New FDA Report Warns Some Parmesan Cheese Is All Lies

New tests from the U.S. Food and Drug Administration and Bloomberg News have found that products labeled 100-percent Parmesan are not only not 100-percent Parmesan, they’re not even all cheese. The tests found that the products are often filled with cut-rate substitutes and cheaper cheeses such as cheddar, Swiss and Mozzarella. Sometimes they even contain a large percentage of cellulose, the main ingredient in paper and wood.

One particularly egregious violator is Castle Cheese, a company known for supplying cheeses to large grocery chains like Target. Making cut-rate cheeses for almost 30 years, the company was able to enrich itself to a point where they were housed in an actual castle, which, according to Bloomberg, had “crenelated battlements and curved archways.”

Per the FDA, they supplied “Parmesan” products to Target’s Market Pantry brand and Associated Wholesale that contained “no Parmesan cheese” despite claiming on their labels to be 100-percent pure.

Other grated Parmesan suppliers have been mislabeling products by filling them with large quantities of cellulose, an anti-clumping agent made from wood pulp.

This month, the president of Castle Cheese, Michelle Myrter, is scheduled to plead guilty on charges that could lead to a year in prison and a $100,000 fine. That may seem like a slap on the wrist, given the way the company was raking in the dough—or the cheese—during its heyday of manufacturing cheese products for grocery chains. However, the company actually filed for bankruptcy in 2014 after a fired whistleblower went public over the company’s shoddy products.

Unfortunately, even though the Castle Cheese saga is about to come to an end, the FDA isn’t finished. According to the report, one genuine Parmesan cheesemaker claims that as much as 40 percent of what’s on sale at stores isn’t even cheese at all.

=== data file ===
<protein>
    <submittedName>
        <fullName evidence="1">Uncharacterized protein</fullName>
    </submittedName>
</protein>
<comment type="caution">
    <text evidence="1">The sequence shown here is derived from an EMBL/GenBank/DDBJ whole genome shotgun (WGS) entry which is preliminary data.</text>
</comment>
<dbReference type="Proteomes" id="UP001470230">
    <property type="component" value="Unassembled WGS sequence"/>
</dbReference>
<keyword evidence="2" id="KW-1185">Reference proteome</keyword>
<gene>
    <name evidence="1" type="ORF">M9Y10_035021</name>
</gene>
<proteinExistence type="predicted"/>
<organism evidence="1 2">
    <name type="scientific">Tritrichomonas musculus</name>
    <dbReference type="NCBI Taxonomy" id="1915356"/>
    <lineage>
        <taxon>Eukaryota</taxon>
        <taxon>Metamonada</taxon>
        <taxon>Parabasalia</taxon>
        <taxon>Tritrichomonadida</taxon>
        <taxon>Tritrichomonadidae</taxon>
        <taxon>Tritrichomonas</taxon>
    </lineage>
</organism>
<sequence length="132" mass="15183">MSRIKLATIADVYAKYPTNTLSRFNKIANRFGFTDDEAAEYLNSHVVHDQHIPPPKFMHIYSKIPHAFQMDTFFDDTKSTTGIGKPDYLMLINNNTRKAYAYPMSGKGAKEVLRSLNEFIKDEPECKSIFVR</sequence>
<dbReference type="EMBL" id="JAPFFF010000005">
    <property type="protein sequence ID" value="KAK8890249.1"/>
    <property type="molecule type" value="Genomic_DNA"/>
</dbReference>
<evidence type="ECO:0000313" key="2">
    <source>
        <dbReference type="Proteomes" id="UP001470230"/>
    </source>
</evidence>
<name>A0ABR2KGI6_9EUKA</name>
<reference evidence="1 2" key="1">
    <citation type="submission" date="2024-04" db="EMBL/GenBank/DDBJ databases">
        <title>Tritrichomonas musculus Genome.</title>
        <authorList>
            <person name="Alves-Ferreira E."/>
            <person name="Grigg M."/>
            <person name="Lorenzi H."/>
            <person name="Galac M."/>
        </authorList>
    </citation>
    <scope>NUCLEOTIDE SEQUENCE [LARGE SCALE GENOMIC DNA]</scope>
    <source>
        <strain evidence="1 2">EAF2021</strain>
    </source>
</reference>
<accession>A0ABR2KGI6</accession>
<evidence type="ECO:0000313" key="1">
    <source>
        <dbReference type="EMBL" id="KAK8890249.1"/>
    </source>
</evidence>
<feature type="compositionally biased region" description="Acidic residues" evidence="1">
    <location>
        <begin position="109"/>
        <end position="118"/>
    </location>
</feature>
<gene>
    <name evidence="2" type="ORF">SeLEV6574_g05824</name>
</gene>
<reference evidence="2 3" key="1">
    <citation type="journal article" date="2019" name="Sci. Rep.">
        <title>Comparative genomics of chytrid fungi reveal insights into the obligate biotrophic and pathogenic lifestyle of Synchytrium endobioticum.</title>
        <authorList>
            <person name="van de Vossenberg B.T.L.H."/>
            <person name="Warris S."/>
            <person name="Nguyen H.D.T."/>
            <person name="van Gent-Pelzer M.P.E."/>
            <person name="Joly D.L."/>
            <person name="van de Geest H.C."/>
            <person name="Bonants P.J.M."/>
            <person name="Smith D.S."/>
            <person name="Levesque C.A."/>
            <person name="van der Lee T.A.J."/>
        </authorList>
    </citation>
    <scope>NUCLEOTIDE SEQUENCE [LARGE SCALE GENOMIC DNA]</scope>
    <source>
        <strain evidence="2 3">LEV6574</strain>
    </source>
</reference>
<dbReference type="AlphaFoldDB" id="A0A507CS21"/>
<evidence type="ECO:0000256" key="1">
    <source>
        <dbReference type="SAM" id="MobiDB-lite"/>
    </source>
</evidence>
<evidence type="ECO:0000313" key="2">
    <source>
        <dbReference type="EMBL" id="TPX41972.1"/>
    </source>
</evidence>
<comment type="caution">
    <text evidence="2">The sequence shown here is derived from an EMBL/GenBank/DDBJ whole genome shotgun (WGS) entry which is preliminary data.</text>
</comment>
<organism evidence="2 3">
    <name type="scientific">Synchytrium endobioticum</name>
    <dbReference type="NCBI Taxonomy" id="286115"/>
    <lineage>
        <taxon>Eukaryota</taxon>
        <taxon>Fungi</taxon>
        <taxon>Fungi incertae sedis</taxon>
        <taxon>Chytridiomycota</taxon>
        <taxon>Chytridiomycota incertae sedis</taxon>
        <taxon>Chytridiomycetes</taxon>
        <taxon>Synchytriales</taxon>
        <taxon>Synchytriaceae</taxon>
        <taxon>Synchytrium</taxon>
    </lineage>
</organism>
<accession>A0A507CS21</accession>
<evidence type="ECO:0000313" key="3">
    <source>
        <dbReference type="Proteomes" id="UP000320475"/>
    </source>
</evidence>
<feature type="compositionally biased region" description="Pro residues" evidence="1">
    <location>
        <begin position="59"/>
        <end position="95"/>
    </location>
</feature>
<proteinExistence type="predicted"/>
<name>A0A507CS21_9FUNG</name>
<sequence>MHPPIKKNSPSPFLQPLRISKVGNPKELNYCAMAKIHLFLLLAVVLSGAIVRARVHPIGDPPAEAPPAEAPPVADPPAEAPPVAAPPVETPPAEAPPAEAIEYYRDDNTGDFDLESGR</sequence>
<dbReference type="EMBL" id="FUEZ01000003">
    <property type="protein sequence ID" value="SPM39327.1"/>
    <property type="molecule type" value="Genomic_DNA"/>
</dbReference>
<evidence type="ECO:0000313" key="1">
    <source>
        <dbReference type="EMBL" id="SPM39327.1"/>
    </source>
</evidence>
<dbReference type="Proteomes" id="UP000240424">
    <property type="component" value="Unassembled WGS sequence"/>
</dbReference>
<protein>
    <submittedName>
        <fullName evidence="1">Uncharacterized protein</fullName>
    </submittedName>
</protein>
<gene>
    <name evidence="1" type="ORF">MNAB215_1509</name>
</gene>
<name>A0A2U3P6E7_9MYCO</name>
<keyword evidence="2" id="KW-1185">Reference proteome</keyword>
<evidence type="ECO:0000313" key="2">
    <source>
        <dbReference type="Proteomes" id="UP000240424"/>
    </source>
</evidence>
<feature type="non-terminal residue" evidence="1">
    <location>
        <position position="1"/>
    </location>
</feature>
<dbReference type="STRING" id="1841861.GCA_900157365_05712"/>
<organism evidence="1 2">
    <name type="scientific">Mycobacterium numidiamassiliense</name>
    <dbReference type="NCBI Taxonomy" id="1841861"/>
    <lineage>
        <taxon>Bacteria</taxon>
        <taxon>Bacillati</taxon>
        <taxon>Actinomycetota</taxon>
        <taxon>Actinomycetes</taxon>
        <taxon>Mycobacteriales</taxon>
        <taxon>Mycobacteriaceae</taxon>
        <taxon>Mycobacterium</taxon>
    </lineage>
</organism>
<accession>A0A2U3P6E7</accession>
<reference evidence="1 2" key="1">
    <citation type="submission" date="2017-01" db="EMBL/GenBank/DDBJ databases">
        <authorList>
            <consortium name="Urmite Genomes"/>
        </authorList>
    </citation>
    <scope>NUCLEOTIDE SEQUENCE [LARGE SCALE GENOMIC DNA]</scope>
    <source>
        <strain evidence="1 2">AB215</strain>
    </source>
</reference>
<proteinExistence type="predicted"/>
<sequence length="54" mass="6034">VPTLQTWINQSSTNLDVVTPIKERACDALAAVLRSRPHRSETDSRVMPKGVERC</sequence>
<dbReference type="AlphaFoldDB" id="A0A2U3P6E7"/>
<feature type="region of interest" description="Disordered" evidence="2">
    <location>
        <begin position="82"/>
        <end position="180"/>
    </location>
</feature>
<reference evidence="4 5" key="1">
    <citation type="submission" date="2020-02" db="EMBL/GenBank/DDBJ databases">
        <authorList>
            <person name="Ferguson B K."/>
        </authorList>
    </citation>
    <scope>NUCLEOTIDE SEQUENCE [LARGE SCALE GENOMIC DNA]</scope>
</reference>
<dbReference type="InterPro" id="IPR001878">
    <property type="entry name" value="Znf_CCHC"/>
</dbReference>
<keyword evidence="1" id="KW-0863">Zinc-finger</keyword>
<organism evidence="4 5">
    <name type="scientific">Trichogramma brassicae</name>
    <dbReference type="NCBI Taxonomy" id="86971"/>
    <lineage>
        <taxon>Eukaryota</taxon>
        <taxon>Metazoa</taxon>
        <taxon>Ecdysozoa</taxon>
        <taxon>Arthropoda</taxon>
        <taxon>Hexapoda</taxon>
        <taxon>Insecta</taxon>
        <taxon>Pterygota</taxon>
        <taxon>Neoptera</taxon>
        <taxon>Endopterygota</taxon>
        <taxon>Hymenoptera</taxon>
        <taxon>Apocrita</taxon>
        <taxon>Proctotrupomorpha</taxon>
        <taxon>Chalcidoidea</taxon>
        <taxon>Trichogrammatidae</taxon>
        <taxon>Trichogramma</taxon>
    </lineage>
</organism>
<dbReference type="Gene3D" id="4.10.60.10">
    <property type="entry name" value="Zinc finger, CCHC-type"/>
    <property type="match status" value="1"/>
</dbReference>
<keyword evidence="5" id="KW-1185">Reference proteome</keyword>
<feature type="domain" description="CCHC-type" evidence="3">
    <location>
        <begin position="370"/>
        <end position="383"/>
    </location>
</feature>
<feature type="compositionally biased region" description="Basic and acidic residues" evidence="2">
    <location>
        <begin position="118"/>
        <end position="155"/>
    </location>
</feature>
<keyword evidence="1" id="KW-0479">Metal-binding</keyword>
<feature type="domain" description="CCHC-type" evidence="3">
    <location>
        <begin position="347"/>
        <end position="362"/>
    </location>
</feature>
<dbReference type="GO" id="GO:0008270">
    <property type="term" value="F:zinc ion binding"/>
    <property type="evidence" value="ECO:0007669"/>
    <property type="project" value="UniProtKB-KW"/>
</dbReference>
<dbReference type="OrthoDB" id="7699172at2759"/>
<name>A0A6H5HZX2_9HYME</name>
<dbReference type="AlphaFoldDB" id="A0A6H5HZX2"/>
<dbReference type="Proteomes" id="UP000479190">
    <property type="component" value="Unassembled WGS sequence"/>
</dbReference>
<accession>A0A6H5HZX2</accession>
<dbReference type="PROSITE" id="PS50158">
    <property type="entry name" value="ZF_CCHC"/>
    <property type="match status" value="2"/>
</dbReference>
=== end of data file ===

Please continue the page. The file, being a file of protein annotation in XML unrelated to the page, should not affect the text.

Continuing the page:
The Fairfield, New Jersey-based company, Arthur Schuman Inc., is the biggest manufacturer of hard Italian cheeses in the U.S. and has 33 percent of the domestic market. The company estimates that $375 million in sales of cheese products–as many as 20 percent of all sales–is mislabeled.

“The tipping point was grated cheese, where less than 40 percent of the product was actually a cheese product,” owner Neal Schuman told Bloomberg. “Consumers are innocent, and they’re not getting what they bargained for. And that’s just wrong.”

A subsidiary of Dairy Farmers of America claims that tests show that at least two-thirds of labels are inaccurate.

Bloomberg, determined to find out how much of the reports were accurate, ran lab tests on products from stores labeled to be “100 percent” Parmesan. They wanted to discover how much cellulose was present.

Essential Everyday 100-Percent Grated Parmesan Cheese, from Jewel-Osco, turned out to be 8.8 percent cellulose. And Walmart Stores Inc.’s Great Value 100-Percent Grated Parmesan Cheese contained 7.8 percent. Whole Foods 365 brand tested at 0.3 percent, though it didn’t list cellulose on the label. Kraft had 3.8 percent cellulose content.

Predictably, spokespeople for all the companies tested, including Kraft Heinz, Walmart, Jewel-Osco, Target, and Whole Foods questioned the findings, but they also said that they had employees “investigating” or “looking into” them.

An acceptable level of cellulose, which is considered a safe additive, is 2 percent to 4 percent, according to Dean Sommer, cheese technologist at the Center for Dairy Research in Madison, Wisconsin.

“We remain committed to the quality of our products,” Michael Mullen, spokesman for Kraft Heinz Co., said in an e-mail to Bloomberg.

Marty Wilson, chief executive officer of Sugar Foods, which buys cheese from Schuman, says he battles dishonest cheese manufacturers all the time and often loses business to them.

“We’re constantly battling cheap imitators across all of our product lines,” Wilson said.

Bob Greco of Cheese Merchants of America said he has been underbid by as much as 30 percent by cheap ersatz cheesemongers.

“The bad guys win and the rule-followers lose,” Greco said.

There hasn’t been much investigation into the fraud up till now because the FDA has been focused on issues of food safety. But with the new study, that might all change, and signal that American consumers will soon be able to get the pure Parmesan they deserve.